By Albee Zhang and Andrew Galbraith
BEIJING (Reuters) – A Chinese bookstore draped a one metre-long metal chain over a table flanked by books on feminism last week, in an unusually public contribution to outrage over a video showing a woman shackled by her neck in a village.
The video, which came to light in late January, was seen by millions of people online and caused an outcry about the treatment of women in China and less discussed issues such as the trafficking of brides.
Under pressure from social media users, authorities in the province of Jiangsu and the county of Feng where the woman lives eventually detained three people including her husband.
The chain at the bookstore, in the city of Hangzhou, near Shanghai, was accompanied by a banner that read: “Books you should read about Feng county,” videos posted on Chinese social media platforms showed. Reuters confirmed the display with the bookshop.
Next to the chain were books on male dominance in society such as Rebecca Sonit’s “Men Explain Things to Me” and Pierre Bourdieu’s “Masculine Domination”.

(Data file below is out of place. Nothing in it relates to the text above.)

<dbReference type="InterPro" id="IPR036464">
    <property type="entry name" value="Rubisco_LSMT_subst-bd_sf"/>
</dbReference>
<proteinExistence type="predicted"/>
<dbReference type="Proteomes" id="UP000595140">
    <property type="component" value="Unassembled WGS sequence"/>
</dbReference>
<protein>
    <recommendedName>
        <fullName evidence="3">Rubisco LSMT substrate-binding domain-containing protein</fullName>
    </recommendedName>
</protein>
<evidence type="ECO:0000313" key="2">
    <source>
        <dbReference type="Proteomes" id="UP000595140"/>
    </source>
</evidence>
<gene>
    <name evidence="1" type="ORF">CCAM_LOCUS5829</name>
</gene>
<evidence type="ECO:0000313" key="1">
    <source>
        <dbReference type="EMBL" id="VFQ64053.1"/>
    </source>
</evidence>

After a few days, the bookstore had removed the chain by Sunday night, images posted online showed and a clerk at the bookstore said.
The store wanted to have a female theme, but later took it down as “it was quite a controversial topic,” said the clerk, who spoke to Reuters by telephone but declined to be named because of the sensitivity of the matter.
China says it seeks to empower women and protect their rights but restricts activities and discourse – online or offline – that it feels could agitate social order or suggest defiance of its authority.
Reuters could not immediately establish what had happened to the woman since the outcry.
The original video showed her chained by the neck in the kitchen of a shack, without a coat despite winter temperatures. The video blogger who filmed her said she had eight children, unusual in China which restricts the number of children families can have.
Authorities have given conflicting accounts of what led to her being shackled. Officials’ initial reaction was to justify her situation by saying she was mentally unstable.
In the face of online anger at this explanation, authorities investigated further and concluded she had been trafficked for marriage. Two people were detained for people trafficking, and her husband was held for illegal imprisonment.
Forced marriage is a phenomenon in some parts of China where there are less women than men, possibly because of an earlier one child policy, which led some families to sometimes abort girl children. The practice has previously been documented in villages in Jiangsu.
(Reporting by Albee Zhang and Andrew Galbraith)